At the heart of a successful launch to any school year and in many ways the most important work that teachers will do all year long is the creation of learning environments that are safe and comfortable for every child. According to Responsive Classroom pedagogy, a research-based approach to academic and social-emotional learning familiar to many SHS teachers, the first six weeks of school are a critical time for the effective establishment of healthy and productive classroom settings wherein student engagement and positivity, community norms, and developmental awareness are focal themes. With intention, SHS lower school teachers have by now introduced children to the people of the classroom and the school community, to the classroom spaces and materials, and to the expectations for learning. Also established are expectations for behavior, the limits that will be set, and the ways limits will be enforced. The first six weeks of school have been a time to introduce the routines that help children learn while taking care of each other and the environment.
As individual classroom routines fall into place and grade-level expectations become familiar, the children settle in and begin to develop a sense of themselves as kindergartners, say, or members of I South or IV Brewster. Each gradehead classroom draws up a classroom agreement particular to their homeroom and yet also reflective of shared school values. Just last week, III Bhalla shared their class contract with the entire LS at an assembly, describing its creation and providing personal examples of how each person does their part to uphold the agreement. At another assembly, the Lower School superheroes, a.k.a. The S.P.L.E.R.T. Squad, swooshed into the assembly hall, capes and all, to remind children of our values: struggle, play, limits & expectations, respect, and time.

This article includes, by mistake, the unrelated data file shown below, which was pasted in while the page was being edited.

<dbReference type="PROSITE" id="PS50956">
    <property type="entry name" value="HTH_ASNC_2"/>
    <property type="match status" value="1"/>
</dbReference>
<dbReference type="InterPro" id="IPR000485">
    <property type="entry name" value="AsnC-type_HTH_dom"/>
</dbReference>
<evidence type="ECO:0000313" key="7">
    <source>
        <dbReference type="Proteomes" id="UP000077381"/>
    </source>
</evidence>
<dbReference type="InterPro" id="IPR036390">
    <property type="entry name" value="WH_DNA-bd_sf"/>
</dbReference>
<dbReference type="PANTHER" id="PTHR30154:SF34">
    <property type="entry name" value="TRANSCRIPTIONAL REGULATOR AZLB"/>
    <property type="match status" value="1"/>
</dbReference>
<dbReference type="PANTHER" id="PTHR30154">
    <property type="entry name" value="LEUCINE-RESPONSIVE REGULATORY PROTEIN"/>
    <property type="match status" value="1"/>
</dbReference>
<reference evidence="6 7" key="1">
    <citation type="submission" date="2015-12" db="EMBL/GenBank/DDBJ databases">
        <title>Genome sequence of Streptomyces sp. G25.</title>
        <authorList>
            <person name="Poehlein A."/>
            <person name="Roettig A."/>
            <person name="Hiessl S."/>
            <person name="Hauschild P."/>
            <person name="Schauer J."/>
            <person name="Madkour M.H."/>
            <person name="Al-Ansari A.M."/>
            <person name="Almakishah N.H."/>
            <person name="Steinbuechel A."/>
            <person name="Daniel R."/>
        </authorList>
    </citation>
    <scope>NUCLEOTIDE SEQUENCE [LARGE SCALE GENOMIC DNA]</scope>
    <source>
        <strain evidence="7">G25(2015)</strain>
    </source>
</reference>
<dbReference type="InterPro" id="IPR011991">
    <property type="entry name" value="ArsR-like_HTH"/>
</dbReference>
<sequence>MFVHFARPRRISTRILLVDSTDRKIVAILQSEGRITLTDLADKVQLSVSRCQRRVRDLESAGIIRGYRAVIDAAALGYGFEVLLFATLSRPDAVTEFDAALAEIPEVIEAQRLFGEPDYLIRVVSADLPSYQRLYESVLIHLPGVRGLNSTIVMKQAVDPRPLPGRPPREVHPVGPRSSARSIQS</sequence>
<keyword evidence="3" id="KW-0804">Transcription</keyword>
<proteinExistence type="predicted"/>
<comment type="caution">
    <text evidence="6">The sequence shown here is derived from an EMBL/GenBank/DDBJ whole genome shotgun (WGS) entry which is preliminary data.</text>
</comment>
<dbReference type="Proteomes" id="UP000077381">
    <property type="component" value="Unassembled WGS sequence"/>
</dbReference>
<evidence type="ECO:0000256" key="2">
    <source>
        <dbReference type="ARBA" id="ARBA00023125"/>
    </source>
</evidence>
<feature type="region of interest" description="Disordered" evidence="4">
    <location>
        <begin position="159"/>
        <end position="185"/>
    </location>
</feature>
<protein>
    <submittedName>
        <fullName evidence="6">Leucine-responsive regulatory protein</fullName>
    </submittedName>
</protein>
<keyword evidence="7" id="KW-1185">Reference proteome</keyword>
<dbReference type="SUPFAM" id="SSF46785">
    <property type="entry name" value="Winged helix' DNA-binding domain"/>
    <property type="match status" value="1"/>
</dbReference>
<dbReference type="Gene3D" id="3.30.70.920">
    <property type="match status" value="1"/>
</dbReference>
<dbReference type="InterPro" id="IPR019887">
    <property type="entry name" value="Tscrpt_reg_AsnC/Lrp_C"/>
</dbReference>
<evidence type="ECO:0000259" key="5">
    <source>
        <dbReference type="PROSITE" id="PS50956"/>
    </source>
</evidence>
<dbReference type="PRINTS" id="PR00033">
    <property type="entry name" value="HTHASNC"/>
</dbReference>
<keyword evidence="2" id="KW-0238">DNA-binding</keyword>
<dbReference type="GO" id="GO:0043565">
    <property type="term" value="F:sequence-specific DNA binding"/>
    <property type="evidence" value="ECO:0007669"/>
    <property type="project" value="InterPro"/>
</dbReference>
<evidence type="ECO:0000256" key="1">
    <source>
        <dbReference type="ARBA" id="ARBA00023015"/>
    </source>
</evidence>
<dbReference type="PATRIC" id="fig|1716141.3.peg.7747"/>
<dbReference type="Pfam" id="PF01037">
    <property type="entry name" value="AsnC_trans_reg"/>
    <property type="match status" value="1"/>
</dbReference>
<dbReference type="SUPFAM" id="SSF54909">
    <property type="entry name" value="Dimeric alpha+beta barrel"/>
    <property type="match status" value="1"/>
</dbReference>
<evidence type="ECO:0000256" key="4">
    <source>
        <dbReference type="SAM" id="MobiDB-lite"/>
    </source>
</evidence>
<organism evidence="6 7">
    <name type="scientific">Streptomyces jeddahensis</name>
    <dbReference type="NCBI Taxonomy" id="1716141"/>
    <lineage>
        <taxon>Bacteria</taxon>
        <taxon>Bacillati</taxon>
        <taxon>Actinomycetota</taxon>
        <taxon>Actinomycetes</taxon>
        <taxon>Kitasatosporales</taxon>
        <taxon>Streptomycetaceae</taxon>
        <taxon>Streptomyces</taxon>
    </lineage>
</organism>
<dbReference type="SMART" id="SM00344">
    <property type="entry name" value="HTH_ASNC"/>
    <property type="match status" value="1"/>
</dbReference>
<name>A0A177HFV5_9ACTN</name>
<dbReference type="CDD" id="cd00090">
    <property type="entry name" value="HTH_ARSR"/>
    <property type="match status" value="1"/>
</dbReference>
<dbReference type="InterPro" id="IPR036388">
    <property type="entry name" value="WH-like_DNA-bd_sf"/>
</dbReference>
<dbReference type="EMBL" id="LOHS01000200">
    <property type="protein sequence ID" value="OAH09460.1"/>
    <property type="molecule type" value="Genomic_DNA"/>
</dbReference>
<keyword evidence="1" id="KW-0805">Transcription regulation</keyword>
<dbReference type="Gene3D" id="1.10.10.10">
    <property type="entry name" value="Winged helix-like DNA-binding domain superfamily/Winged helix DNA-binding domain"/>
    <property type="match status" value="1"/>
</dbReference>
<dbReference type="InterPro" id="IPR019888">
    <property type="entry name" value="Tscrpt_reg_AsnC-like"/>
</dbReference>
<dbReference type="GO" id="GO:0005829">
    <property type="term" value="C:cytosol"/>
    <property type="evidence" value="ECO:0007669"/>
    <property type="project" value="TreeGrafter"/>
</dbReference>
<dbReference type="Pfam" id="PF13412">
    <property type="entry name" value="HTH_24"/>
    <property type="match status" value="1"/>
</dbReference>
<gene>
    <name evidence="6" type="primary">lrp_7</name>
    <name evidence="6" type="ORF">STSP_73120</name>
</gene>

Safety, comfort, established routines, clear expectations, caring for one another—if these are the ingredients of a recipe, then what’s being cooked up in the Lower School is an environment highly suited to student engagement and ownership of learning. Here’s a sampling:
Beginners moving about their classrooms independently, knowing how to access and use classroom materials, and relying on each other as resources for help and guidance.
Kindergarteners taking on the challenges of the “front” playground with courage, whether trying to hang upside down from the monkey bars or initiating a conversation about friendship and feelings with a classmate.
First graders buckling down during Fundations to do the very hard work of learning to read and relishing in the new privilege of having their very own library cards to check out books at the end of library class.
Second graders participating in “Number of the Day” problems, coming up with multiple ways to build a number and then sharing their work with the class, using the document camera to show and explain their thinking aloud to the group.
Third graders comparing whale facts and wonderings with confidence and curiosity as they spend a solid hour happily sketching the magnificent whale skeletons at the Harvard Museum of Natural History.
Fourth graders assuming leadership responsibilities as the oldest members of the Lower School, including walking Beginner and kindergarten children to classrooms during morning Drop-Off, raising the flag on the Green each morning, and bravely reciting memorized poetry to the entire Lower School during assemblies.
Seven weeks in, what a delight it is to share such a supportive, thoughtful, and dynamic school environment with lower-school children and teachers!